Invective vs Excoriate - What's the difference?

invective | excoriate |


As verbs the difference between invective and excoriate

is that invective is while excoriate is to wear off the skin of; to chafe or flay.

invective

English

Noun

(en noun)
  • An expression which inveighs or rails against a person.
  • A severe or violent censure or reproach.
  • Something spoken or written, intended to cast opprobrium, censure, or reproach on another.
  • *'>citation
  • A harsh or reproachful accusation.
  • Politics can raise invective to a low art.

    Adjective

    (en adjective)
  • Characterized by invection or railing.
  • Tom's speeches became diatribes — each more invective than the last.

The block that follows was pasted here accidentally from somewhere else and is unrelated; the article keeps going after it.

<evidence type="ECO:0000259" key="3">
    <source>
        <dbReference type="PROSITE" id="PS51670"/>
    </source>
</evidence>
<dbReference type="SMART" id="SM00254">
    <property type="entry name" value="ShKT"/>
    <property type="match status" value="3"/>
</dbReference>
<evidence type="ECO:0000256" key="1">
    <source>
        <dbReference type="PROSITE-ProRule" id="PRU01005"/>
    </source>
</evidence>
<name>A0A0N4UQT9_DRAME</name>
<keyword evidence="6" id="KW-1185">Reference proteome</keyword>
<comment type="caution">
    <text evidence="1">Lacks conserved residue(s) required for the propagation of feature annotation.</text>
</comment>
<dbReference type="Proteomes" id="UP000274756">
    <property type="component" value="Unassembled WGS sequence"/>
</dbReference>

Synonyms

    * (characterized by invection or railing) abusive, critical, denunciatory, satirical, vitriolic, vituperative (Webster 1913) ----

    excoriate

    English

    Verb

    (excoriat)
  • To wear off the skin of; to chafe or flay.
  • To strongly denounce or censure.
  • * 2004 , , Iron Council , 2005 Trade paperback ed., ISBN 0-345-45842-7. p. 464:
  • Madeleina di Farja had described Ori, and Cutter had envisaged an angry, frantic, pugnacious boy eager to fight, excoriating his comrades for supposed quiescence.
  • * 2006 , Patrick Healy " Spitzer and Clinton Win in N.Y. Primary," New York Times , 13 Sep. (retrieved 7 Oct. 2008):
  • Mr. Green, a former city public advocate and candidate for mayor in 2001, ran ads excoriating Mr. Cuomo’s ethics.

    Synonyms

    * (to wear off the skin of) abrade, chafe, flay * (to strongly denounce or censure) condemn, disparage, reprobate, tear a strip off

    Derived terms

    * excoriator * excoriation

    Anagrams

    * ----